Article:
I picked up from my friend Paul’s blog a link to an interesting cartoon on Survival International‘s website. It tells the tale of a happy indigenous community wrecked by the arrival of development practicioners determined to drag them at all costs into a developed globalised world. The experts, forcibly introducing participatory assessments and all sorts of other jargonic development practices, manage to destroy the delicate balance of social and environmental sustainability in which these people live, for ever condemning them to a life of miserable sub-urban gloom.
Although there is some truth in the idea that NGOs and IGOs have sometimes caused more harm than good to local communities, despite their good intentions, I am a little weary of such simplified perspectives. Plus, I find this Rousseauesque idea of indigenous communities living in harmony with nature and all happy-go-lucky until touched by the bad white man frankly ludicrous. Just read what Jared Diamond has to say on the topic in both Guns, Germs and Steel and Collapse, where he offers plenty of scientific evidence – excellent the example of Easter Island – that this is often not the case. When given the opportunity, human societies have a tendency to over-exploit the environment in which they live, particularly if they have little knowledge of what environmental sustainability actually means. This should not come as a surprise to us at all: most animals have a tendency to do the same when given the opportunity, and it’s only thanks to a sophisticated balance between resources, population size, preys and predators that this usually does not happen. Otherwise, humans – whether indigenous or not – are no better than rabbits in Australia, and the current state of the global environment is a clear proof of how true this is.
Since indigenous groups no longer live in air-tight pockets of isolation, like they did up to relatively recently, it is at best naive to expect them to carry on living their blissful lives as if nothing – global warming, natural resources management, etc. – concerned them. For a start, they usually live in some of the last outposts of wilderness, which beg to be protected from the advancing threat of corporate greed. Moreover, regardless of how isolated they might be, they are still citizens of a nation, with their rights and duties, and their participation in the democratic structures of their state should be encouraged. But in order to fully participate, indigenous peoples need to learn how to read and write, what their rights are, why a certain medical practice will save their lives, and – more to the point – how to preserve their ancestral traditions in the context of a changing world. In other words, like all of us, they need to adapt to a new global dimension.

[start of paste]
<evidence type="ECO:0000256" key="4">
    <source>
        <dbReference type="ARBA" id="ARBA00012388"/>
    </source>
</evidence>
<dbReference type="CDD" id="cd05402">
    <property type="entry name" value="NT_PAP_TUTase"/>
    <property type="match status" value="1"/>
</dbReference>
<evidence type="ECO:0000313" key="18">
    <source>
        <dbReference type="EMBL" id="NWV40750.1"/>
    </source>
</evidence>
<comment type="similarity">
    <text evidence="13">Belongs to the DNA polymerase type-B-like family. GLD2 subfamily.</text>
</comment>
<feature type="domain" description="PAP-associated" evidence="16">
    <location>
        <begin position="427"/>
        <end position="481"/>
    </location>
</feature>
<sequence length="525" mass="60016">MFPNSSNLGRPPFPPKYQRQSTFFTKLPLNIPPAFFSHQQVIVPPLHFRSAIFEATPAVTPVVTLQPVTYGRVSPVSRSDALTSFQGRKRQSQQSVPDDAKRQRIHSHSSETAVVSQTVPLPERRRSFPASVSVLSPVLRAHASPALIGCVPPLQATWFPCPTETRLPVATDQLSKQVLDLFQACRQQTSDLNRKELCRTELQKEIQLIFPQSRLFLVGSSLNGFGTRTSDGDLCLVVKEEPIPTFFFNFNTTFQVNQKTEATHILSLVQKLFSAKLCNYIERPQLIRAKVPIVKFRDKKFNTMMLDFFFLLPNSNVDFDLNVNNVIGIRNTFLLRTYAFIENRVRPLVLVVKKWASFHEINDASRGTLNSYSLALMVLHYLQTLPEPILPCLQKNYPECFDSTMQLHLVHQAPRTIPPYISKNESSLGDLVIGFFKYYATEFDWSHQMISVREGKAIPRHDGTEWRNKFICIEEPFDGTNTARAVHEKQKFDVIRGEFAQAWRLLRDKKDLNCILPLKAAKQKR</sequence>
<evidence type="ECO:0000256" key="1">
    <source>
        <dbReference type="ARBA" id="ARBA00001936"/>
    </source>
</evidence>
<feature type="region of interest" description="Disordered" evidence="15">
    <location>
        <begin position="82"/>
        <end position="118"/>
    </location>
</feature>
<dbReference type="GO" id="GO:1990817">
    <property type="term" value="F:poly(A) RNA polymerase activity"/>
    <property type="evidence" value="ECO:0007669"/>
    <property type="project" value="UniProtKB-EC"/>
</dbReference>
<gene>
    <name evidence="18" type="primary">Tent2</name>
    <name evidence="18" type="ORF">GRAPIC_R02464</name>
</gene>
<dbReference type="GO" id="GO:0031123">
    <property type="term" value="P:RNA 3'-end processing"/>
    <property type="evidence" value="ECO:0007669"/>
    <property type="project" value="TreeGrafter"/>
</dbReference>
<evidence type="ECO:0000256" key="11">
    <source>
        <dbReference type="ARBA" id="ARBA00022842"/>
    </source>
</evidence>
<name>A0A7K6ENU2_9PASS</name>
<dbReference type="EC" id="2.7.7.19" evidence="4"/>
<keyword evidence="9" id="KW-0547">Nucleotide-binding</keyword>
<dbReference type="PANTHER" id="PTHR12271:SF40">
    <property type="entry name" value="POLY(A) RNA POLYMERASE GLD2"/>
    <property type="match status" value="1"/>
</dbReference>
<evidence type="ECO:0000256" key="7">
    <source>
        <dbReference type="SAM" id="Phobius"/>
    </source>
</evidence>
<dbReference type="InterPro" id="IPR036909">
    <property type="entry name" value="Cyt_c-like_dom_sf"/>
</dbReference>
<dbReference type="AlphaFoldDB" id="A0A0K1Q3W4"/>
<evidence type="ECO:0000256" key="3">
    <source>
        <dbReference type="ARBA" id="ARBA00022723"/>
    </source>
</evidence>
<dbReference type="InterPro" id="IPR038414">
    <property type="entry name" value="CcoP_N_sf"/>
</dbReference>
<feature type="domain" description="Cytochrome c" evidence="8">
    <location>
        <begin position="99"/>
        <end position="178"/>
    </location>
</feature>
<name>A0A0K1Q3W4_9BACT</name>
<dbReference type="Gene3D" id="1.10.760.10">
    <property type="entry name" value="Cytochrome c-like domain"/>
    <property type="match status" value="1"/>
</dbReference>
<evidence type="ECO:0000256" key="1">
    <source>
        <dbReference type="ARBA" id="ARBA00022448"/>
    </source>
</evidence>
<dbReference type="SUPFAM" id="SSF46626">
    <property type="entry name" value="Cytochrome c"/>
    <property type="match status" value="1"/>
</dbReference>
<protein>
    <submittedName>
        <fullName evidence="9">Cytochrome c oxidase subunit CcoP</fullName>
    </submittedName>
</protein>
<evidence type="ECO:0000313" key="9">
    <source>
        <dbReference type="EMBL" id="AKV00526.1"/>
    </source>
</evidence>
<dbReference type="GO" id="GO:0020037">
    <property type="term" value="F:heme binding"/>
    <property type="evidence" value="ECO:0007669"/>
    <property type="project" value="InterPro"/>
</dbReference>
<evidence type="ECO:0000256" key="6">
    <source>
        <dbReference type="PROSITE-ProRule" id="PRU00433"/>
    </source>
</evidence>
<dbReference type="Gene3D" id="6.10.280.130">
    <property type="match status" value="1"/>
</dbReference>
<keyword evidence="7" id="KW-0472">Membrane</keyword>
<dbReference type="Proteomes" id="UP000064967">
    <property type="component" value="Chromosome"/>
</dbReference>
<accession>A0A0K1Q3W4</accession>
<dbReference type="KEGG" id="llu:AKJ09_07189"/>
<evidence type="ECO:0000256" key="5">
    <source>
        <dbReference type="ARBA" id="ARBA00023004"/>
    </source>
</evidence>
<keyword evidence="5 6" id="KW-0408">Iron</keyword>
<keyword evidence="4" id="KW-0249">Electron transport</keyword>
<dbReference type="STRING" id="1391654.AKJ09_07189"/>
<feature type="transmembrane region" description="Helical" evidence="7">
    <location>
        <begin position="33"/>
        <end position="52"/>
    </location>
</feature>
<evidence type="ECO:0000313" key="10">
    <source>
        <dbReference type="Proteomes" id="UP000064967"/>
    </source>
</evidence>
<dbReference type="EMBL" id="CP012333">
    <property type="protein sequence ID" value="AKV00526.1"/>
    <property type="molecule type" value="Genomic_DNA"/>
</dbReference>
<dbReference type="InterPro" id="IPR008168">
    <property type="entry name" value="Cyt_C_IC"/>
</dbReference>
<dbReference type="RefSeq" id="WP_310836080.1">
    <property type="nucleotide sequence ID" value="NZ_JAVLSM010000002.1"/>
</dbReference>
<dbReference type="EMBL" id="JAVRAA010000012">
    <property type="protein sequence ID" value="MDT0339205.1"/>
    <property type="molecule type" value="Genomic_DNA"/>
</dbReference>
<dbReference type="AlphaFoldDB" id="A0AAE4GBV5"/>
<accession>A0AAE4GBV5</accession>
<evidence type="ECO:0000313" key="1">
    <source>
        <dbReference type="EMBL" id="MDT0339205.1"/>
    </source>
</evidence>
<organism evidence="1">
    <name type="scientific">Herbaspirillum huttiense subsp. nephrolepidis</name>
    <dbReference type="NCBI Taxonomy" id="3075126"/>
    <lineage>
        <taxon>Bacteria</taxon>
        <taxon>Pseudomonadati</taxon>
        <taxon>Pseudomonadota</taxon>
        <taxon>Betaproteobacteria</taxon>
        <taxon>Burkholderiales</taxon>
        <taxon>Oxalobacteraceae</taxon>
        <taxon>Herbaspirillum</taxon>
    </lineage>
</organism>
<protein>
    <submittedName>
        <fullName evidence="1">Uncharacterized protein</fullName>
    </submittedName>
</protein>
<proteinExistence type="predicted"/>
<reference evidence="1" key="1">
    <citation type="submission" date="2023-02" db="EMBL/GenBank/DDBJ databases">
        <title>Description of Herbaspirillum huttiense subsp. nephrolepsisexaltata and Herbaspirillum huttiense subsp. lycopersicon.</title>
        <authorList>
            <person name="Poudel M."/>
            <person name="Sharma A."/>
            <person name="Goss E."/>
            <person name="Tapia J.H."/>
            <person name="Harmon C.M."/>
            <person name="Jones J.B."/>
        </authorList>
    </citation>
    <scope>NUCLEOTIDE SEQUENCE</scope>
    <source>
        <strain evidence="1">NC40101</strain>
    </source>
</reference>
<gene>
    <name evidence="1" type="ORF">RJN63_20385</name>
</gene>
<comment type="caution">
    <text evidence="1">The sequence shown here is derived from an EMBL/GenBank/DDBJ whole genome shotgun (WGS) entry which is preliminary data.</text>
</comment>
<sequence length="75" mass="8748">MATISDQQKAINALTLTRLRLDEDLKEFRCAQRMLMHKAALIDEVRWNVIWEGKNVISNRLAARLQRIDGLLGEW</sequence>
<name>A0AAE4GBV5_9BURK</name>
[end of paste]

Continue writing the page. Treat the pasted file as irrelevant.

Which begs the following question: in a progressively globalised world, can environmental conservation and traditional indigenous rights live side-by-side? In an interesting article, published a few months ago on Orion Magazine, Mark Dowie argues that the new enemies of indigenous peoples – alongside the traditional oil, logging and mining companies – are indeed conservation NGOs:
- It’s no secret that millions of native peoples around the world have been pushed off their land to make room for big oil, big metal, big timber, and big agriculture. But few people realize that the same thing has happened for a much nobler cause: land and wildlife conservation. Today the list of culture-wrecking institutions put forth by tribal leaders on almost every continent includes not only Shell, Texaco, Freeport, and Bechtel, but also more surprising names like Conservation International (CI), The Nature Conservancy (TNC), the World Wildlife Fund (WWF), and the Wildlife Conservation Society (WCS). Even the more culturally sensitive World Conservation Union (IUCN) might get a mention.
What I find extremely patronizing is that we are very quick at condemning Japan’s whaling practices, less so when the hunters are – say – Inuit or Makah in Alaska. Allegedly, that is because the latter use whales purely for subsistence, rather than for commercial purposes like the Japanese. But I can’t help thinking that we are applying two different measures to the same problem: if whales are endangered, as we know they are, surely no one should be allowed to hunt them until their numbers are restored. The moment one human group gets special treatment, the risk is that all will demand special treatment. True, it’s not the Inuit’s fault that whales are endangered, but finger-pointing is not what will solve our global problems. Clearly, a lot more honest (alas, brutally so) thinking needs to go into what we consider an appropriate and sustainable relationship between us and our host planet, in relation to which we are all indigenous people.